Civil society organisations (CSOs) say the government can adopt an alternative way in its budget 2012/13 allocations by using a formula rooted on utilisation of resources to ensure fair distribution of resources across the country.
The formula which has never been on use since its introduction eight years ago, takes into account four different factors, they say.
They include aspects that 70 percent of health grants should be distributed according to districts population since the poor tend to require health services more frequently than the wealth people.
A statement issued by the Policy Forum Budget Working Group yesterday, which represents over 100 civil society organisations, said that in order to enhance development in energy, agriculture, infrastructures, health, water and education sectors, the government should follow-up on its budget allocation commitment made under the General Budget Support (GBS) framework of allocating 58.7 percent (approximately 8,831.9bn/-) as a share of the total actual expenditure.
According to the CSOs the formula affirms that at least 10 percent of the grants should be distributed with respect to districts’ poverty count.
Besides, it also recognizes that higher operational costs in rural areas and the districts’ burden of diseases should observe other factors such as mileage and mortality rate.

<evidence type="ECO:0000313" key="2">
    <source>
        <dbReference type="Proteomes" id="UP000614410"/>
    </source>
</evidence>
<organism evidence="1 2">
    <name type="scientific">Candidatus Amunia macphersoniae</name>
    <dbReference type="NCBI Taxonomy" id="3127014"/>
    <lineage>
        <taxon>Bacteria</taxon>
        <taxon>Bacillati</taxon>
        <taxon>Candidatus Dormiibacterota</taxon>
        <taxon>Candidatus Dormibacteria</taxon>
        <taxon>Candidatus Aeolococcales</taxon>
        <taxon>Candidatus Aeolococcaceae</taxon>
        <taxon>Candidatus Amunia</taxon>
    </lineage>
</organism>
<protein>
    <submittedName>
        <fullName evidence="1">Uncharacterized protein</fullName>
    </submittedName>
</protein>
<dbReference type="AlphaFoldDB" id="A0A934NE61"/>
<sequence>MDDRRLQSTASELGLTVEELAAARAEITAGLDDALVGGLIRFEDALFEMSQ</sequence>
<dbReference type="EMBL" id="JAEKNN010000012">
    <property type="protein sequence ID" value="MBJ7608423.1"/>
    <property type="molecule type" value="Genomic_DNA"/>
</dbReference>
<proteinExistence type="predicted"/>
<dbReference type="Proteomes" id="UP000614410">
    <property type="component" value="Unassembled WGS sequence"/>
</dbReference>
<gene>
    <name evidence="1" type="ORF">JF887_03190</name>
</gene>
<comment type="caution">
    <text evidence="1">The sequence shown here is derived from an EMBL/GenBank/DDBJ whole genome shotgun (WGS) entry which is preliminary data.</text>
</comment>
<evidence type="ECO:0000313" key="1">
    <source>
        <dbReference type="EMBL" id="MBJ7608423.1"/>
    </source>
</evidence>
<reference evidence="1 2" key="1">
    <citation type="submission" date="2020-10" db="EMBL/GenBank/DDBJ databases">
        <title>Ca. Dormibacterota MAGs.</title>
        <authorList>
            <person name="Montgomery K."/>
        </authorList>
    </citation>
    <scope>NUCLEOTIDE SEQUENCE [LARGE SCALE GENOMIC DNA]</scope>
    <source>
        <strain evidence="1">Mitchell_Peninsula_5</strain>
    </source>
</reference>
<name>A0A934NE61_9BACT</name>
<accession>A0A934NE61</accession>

The forum maintains that, the mentioned sectors which are key for the daily lives of the citizens should be dealt with seriousness so as to ease hardships facing many households.
Therefore, the government should apportion substantially resources towards the development components and reduce emphasis on wages and allowances.
On issues concerning honouring commitment to reduce tax exemptions, the CSOs state that the government should reduce the ratio of tax exemptions as a share of GDP to 1.2 percent by 2014 to enable the government to boost domestic revenue and gradually move towards lesser dependence on aid.
The government provides tax incentives to businesses to attract greater levels of Foreign Direct Investments, however it has been learnt that the incentives lead to huge revenue losses and may not necessarily be needed to attract or retain foreign investors, they say.
In 2009/10, Tanzania collected 4.45trn/- in taxes, which were 14.6 percent of the GDP.
Yet the International Monetary Fund (IMF) estimates that the country has the potential to collect taxes to the tune of 20.9 percent of the GDP.